E-24 And I remember the–dad fixing the table, he put a board, a bench behind, built a bench where all this bunch of little Irish would run over under the table, and get to their place, wash their face, comb their hair just a slick as it could be, you know, your little old face like, slick as a peeled onion. And set up behind this table there. And we'd have pot dinner where'd they cook everything, mulligan stew. How many knows what mulligan stew is? Oh, my, that's when you boil everything, even the dishrag, I believe, and put it together and–and pour it out in the plate, you know, as you go around. Did you ever eat corn bread baked in a pan? Oh, my. Isn't that fine? Just right at home now. You don't mind me saying, "hit and hain't and carry and fetch," and all them country words then, do you? And so just right at home.
And…?… Mom used to cut it in half and–and the pone, you know, and lay it on the–on the plate, and I'd set next to dad, and every fellow broke his own piece as it passed by. And I'd always get the corner, 'cause it had a lot of crust on it, and I liked that with my beans soup. You know, you know, a big bowl of bean soup and a piece of onion about like that, and corn bread, and a big glass of buttermilk out of the spring, wouldn't that be fine this afternoon? Umm um, my. That would just be fine. We used to go down to the spring down there and get that old cold buttermilk, you know, where the water tumbled over the–the old can. That was wonderful.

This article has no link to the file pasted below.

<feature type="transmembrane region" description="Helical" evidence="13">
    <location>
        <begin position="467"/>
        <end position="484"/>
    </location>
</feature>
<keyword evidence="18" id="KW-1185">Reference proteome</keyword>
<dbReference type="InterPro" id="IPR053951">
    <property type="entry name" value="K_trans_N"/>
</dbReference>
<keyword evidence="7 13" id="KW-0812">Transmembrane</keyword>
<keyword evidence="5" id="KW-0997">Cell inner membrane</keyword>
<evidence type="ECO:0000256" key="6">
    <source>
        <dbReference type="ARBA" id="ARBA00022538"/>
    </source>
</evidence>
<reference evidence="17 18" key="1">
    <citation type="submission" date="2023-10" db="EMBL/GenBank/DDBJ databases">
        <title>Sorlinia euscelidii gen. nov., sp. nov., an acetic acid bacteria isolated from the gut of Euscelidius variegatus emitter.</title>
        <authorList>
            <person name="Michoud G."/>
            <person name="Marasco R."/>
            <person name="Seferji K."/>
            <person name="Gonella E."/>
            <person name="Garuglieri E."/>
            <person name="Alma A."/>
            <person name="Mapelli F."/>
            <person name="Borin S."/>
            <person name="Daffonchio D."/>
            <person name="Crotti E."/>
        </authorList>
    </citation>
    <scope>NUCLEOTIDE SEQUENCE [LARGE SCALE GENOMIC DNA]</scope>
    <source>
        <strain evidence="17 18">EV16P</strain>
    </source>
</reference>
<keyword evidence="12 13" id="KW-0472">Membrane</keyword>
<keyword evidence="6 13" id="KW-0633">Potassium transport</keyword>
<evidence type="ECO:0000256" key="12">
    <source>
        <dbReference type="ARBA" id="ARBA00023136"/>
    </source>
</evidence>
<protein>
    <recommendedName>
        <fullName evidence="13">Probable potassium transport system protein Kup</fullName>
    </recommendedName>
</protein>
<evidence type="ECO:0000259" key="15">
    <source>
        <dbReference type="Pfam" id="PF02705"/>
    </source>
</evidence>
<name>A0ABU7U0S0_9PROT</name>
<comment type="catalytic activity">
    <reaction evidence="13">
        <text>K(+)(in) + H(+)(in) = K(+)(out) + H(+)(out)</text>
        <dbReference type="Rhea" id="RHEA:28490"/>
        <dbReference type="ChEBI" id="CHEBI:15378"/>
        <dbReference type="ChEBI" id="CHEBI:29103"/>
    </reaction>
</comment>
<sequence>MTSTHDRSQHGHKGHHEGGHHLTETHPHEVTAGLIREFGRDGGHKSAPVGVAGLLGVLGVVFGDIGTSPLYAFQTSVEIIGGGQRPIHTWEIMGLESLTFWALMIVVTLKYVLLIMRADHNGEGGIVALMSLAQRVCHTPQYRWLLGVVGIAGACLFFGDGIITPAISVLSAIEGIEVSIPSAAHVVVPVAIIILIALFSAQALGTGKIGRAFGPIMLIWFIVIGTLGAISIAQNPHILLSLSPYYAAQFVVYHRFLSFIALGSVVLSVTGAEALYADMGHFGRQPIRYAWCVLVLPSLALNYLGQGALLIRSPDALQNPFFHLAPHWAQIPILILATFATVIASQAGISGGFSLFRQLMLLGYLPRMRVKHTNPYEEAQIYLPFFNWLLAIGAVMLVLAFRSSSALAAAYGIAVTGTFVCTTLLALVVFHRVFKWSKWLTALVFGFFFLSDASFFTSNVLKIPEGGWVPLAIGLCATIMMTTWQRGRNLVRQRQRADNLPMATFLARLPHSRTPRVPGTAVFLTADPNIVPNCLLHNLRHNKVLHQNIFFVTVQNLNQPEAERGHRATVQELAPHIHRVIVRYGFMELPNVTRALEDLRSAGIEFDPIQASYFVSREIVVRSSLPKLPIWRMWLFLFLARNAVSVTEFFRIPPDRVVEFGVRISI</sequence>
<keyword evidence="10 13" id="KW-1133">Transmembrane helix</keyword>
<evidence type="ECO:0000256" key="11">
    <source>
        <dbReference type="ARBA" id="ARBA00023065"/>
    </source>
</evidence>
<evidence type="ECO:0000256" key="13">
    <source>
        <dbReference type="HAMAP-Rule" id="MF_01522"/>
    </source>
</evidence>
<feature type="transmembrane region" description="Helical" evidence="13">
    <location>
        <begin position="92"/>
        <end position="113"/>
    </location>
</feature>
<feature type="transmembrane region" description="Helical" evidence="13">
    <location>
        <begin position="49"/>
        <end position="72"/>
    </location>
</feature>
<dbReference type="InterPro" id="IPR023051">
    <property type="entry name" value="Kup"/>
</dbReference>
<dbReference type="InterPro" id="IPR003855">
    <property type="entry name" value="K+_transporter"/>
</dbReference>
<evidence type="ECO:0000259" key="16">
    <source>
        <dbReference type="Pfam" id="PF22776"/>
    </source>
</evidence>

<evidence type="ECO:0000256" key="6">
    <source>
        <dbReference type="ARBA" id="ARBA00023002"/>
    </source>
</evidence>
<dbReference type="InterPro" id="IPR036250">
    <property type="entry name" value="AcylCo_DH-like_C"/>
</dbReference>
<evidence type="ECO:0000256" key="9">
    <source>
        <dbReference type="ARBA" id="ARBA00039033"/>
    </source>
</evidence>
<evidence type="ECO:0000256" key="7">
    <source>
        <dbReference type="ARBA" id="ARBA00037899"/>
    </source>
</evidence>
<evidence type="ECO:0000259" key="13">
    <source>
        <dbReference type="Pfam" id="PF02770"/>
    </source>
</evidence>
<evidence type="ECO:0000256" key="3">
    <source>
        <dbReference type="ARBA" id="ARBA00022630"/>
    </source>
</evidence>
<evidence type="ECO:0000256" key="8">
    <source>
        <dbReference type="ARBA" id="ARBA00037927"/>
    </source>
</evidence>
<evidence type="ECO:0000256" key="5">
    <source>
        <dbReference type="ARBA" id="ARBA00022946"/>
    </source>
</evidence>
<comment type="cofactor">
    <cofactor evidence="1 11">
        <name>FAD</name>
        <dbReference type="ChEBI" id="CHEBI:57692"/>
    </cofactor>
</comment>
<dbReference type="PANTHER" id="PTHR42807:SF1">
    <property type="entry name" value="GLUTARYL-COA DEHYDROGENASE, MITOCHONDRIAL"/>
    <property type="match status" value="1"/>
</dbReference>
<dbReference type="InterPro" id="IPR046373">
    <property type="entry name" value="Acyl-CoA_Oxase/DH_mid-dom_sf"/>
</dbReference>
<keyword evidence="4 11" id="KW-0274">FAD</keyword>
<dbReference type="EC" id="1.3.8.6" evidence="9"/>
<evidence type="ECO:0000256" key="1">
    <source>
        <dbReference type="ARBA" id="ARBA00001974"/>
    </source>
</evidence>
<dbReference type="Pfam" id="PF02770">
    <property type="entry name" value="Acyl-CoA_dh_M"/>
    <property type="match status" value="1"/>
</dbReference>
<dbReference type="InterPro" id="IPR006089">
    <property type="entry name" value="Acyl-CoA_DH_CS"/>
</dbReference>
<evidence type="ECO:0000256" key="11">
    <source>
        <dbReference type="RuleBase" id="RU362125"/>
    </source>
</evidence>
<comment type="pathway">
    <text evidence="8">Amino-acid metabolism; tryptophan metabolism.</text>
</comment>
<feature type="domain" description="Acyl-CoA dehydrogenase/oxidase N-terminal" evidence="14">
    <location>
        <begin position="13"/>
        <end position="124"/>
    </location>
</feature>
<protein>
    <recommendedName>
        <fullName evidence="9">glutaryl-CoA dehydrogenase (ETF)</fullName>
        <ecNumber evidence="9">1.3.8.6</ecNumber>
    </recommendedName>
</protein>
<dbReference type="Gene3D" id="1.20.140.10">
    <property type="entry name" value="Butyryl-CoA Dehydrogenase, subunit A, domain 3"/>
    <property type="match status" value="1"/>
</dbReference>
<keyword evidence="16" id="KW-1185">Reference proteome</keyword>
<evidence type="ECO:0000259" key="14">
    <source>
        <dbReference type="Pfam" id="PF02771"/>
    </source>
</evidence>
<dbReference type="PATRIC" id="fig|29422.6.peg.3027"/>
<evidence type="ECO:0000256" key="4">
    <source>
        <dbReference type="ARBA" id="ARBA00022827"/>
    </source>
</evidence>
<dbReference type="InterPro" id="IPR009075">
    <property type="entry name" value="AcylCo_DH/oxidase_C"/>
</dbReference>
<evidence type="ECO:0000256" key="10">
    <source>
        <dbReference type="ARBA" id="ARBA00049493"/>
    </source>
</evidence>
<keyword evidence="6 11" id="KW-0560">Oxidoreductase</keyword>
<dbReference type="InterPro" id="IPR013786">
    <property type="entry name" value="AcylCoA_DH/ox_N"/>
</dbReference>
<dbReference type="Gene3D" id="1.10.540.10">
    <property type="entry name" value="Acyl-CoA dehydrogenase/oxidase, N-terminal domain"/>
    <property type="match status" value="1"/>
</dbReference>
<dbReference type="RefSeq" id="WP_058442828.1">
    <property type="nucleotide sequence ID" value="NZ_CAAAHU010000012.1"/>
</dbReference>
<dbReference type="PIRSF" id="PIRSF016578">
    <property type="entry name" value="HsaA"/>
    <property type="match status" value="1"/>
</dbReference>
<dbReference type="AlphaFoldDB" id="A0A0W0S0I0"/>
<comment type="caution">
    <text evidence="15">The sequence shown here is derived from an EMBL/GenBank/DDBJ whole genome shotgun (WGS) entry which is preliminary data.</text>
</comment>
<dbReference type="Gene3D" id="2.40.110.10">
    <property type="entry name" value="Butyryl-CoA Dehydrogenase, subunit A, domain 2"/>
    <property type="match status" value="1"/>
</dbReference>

E-25 And now I remember when dinner time would come and all of us gathered with our dad at the table, and he… Wonderful to live in those days. I'd like to set down there again this afternoon for awhile. And but as days pass on by, and I…
We used to go to town on Saturday night. Remember when we used to go get our groceries on Saturday night, everybody? We had a old Jersey wagon, and pop would put some straw back in there and all of us kiddies would get back there, and he and Mother would set up front. We drove a little old mule; we'd go about seven miles down to the city. And pop made, I believe it was seventy-five cents a day, and he would buy all the groceries and things to last us through the week. And when he'd pay the grocery bill, Mr. Grower, the grocery man, why, he'd give us a little sack of candy, and, stick candy, old peppermint. And oh, it was good. And so…